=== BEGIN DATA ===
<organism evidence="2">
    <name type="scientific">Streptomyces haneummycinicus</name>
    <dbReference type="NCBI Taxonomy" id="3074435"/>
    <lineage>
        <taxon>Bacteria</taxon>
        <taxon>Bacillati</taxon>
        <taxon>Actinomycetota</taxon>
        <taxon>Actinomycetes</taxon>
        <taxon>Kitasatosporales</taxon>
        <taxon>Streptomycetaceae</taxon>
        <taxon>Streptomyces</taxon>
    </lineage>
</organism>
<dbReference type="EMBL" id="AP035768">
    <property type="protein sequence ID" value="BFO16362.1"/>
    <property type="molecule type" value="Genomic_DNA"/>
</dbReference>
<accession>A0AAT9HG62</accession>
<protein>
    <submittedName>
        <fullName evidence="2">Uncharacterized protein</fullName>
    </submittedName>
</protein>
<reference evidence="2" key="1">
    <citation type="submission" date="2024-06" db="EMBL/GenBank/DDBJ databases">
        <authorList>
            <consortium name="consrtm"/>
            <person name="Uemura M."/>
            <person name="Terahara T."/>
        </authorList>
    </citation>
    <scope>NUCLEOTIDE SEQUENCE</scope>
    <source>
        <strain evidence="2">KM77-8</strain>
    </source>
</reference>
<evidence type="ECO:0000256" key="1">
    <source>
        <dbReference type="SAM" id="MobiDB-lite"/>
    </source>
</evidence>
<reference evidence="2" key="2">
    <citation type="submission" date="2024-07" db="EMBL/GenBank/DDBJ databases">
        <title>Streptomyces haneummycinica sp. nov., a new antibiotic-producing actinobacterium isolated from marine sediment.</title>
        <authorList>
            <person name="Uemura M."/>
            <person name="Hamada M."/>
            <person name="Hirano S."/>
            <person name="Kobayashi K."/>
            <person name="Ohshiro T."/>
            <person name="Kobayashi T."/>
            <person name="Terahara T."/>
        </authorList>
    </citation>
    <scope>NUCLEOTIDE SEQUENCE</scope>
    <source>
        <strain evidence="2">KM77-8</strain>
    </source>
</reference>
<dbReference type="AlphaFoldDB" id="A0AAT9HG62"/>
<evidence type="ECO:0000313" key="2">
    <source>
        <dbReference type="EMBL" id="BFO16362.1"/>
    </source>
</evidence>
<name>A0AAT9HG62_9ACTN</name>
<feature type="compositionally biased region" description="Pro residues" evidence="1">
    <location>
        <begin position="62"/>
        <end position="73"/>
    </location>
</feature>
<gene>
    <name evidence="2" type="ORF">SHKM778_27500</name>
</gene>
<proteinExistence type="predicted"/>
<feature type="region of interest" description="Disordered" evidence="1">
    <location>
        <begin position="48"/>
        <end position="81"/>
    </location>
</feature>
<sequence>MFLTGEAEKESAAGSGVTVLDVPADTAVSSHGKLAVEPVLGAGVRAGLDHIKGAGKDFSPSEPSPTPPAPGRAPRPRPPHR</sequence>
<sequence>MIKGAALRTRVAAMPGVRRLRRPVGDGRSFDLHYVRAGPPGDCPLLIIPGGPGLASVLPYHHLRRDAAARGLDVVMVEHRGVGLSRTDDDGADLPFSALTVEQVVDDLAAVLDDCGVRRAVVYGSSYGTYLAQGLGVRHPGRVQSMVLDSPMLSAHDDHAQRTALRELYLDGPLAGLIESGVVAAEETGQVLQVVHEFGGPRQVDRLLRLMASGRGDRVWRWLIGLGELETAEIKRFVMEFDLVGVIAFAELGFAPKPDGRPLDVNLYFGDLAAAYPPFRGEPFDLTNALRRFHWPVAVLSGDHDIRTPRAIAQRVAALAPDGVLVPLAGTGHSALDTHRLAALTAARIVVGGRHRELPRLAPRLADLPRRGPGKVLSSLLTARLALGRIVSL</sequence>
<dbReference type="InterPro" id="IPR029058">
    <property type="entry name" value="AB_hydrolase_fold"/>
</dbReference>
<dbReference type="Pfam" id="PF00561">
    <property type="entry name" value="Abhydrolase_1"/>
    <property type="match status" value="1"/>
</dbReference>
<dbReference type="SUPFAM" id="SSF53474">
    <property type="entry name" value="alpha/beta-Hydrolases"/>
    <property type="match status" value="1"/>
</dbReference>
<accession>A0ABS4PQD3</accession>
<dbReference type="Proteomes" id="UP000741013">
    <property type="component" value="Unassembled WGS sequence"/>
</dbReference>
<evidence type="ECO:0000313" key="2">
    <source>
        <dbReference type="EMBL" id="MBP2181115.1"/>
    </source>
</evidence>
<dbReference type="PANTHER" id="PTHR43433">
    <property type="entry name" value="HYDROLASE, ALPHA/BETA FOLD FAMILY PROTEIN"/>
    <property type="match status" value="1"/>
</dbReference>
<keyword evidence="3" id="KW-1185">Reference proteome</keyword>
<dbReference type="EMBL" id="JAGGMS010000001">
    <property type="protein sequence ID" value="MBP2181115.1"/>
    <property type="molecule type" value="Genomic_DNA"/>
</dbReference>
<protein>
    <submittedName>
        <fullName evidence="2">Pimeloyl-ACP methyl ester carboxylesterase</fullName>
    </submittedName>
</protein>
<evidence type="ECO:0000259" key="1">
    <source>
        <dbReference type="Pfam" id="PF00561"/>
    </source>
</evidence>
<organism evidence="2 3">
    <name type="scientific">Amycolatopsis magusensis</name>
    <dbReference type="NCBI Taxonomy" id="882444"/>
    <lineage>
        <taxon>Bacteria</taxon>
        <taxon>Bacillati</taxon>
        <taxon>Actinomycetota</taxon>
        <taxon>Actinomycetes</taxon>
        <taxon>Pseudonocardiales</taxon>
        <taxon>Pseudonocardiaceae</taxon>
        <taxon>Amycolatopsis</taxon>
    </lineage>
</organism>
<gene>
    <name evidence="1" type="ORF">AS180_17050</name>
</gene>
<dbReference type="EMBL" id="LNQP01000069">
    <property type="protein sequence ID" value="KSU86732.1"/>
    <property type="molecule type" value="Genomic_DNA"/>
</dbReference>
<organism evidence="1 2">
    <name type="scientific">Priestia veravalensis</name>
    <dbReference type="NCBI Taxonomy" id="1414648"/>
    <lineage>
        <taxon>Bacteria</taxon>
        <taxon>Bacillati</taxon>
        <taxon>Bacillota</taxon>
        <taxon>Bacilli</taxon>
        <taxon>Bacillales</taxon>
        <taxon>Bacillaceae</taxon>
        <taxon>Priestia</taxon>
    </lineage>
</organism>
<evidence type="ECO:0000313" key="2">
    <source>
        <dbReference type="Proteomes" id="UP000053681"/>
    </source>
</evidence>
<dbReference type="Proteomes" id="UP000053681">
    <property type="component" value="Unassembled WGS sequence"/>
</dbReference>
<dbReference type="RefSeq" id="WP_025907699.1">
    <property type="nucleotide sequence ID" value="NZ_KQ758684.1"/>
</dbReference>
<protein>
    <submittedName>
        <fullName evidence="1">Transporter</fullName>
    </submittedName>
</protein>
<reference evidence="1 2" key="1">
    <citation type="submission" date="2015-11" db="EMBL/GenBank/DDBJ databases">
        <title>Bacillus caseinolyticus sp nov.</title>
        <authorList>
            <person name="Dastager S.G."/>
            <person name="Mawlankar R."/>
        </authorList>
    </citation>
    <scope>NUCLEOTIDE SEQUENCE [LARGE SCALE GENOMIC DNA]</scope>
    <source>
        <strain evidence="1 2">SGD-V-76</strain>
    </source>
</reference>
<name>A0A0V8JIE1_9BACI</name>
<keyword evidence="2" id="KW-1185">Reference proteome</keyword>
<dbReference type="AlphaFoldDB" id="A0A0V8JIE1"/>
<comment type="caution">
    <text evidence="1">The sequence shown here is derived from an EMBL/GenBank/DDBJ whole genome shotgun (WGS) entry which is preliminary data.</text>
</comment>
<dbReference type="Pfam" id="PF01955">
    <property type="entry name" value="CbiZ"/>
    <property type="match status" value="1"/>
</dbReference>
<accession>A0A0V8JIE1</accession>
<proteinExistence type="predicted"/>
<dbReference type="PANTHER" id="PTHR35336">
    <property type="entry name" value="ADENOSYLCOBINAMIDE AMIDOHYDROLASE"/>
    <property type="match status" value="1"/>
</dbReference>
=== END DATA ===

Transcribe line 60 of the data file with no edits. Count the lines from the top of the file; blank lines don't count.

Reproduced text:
<dbReference type="AlphaFoldDB" id="A0AAT9HG62"/>